One of my favorite Seed images is retired keyboards in the outdoor classrooms with dirt balls nearby. I love the side by side juxtaposition of technology and mud. In fact, when asked, I often say the Seed specializes in dirt and technology (quickly adding creativity, kindness, instilling a passion for learning). I first said the “mud and technology” comment half jokingly during a new parent tour and it seems to have stuck. I think it’s a great metaphor for what we’ve always tried to do at the Seed—keep our hands touching the earth while maintaining one foot on the cutting edge of new ideas and technology.
On Friday I was hanging out with the 3rd/4th graders and was privy to an innovative “mud and technology” learning experience. The kids worked in teams to look for creatures in the outdoor environment. Each team had an iPad and they searched the dirt and rocks for signs of wildlife to photograph. The photos were downloaded to Project Noah (http://www.projectnoah.org), “a tool to explore and document wildlife and a platform to harness the power of citizen scientists everywhere.” People from all over the world participate and in addition to helping kids identify unknown living creatures, they learn facts, add questions and share what they know. It’s an exciting way to connect technology with the natural world.
While snooping around with iPads in hand, we made an interesting discovery. Near Gwen’s Castle, a child noticed what appeared to be a pile of animal feces. “Poop. Yuck!” Taking a closer look, in the vicinity we found three slightly bloody rabbit feet, a furry white tail, and a grayish mass with green matter inside. Once everyone who saw it got over the shock and disgust of finding random rabbit parts on the Seed playground, the questions started. “What killed the rabbit?” “Where is the rest of it?” Several children expressed how sad it was that the rabbit died this way. I reminded them of the whole prey/predator cycle and that it’s the way of nature.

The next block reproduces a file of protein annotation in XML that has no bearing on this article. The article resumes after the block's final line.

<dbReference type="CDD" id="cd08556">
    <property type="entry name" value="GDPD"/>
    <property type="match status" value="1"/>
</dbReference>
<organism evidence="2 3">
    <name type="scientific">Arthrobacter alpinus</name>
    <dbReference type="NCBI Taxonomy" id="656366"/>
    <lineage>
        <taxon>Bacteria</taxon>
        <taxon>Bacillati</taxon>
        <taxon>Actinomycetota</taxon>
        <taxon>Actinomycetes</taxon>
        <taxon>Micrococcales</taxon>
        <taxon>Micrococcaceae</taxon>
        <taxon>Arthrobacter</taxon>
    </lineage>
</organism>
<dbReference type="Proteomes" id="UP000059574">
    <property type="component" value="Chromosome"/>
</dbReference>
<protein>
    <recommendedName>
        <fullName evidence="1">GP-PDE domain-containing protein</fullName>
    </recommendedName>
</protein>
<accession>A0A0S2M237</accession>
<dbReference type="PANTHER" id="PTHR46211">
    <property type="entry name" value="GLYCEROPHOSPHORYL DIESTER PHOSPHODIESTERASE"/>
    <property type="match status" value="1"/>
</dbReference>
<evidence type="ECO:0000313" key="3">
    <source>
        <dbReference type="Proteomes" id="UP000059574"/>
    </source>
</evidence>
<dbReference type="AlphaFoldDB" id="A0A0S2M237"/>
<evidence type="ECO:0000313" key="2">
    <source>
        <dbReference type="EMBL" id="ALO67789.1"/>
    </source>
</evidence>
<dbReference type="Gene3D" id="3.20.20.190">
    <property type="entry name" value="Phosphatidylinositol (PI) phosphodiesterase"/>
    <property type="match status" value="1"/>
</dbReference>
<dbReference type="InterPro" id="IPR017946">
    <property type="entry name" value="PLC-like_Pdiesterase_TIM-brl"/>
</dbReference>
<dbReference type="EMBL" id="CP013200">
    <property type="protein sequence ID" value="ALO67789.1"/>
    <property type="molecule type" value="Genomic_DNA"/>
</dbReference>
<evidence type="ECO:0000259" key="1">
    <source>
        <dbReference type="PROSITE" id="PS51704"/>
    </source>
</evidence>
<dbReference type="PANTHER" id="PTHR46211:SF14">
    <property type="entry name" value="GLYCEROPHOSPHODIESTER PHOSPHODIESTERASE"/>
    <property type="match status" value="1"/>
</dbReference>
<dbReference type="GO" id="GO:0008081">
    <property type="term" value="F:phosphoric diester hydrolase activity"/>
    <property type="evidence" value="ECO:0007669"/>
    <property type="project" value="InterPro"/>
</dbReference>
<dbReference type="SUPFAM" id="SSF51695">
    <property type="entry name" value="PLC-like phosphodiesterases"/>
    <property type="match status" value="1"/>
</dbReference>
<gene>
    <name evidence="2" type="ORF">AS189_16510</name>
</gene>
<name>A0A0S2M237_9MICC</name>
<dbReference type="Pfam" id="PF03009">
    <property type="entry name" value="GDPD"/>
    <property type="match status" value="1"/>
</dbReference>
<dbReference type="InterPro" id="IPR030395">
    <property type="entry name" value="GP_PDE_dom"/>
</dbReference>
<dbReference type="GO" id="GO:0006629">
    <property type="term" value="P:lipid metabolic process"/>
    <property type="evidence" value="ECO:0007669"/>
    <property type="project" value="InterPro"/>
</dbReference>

Over the weekend I thought about the rabbit, the poetry we’re just beginning to write, the emergent curriculum, and our emphasis this year on innovation. As I prepared for my poetry lesson today, the rabbit again came to mind. I chose questions poems to read to the kids and talked about questions as a way to write poetry. Thinking of the rabbit, we brainstormed a list of questions:
• What animal ate the bunny?
• What was the bunny doing before the attack?
• What type of bunny was it?
• Was it the same bunny Erick saw?
• Where was the rest of the bunny?
• Was it killed in the day or night?
• How did the bunny get in the school[yard]?
These questions could lead us in a variety of directions, some factual and others pure speculation. We may not answer all or any of them, but one thing for certain, the practice of asking questions will guide our studies throughout the year. For questions open doors, and it’s likely when our students open the door to the outside world their experiences with both mud and technology will serve them well.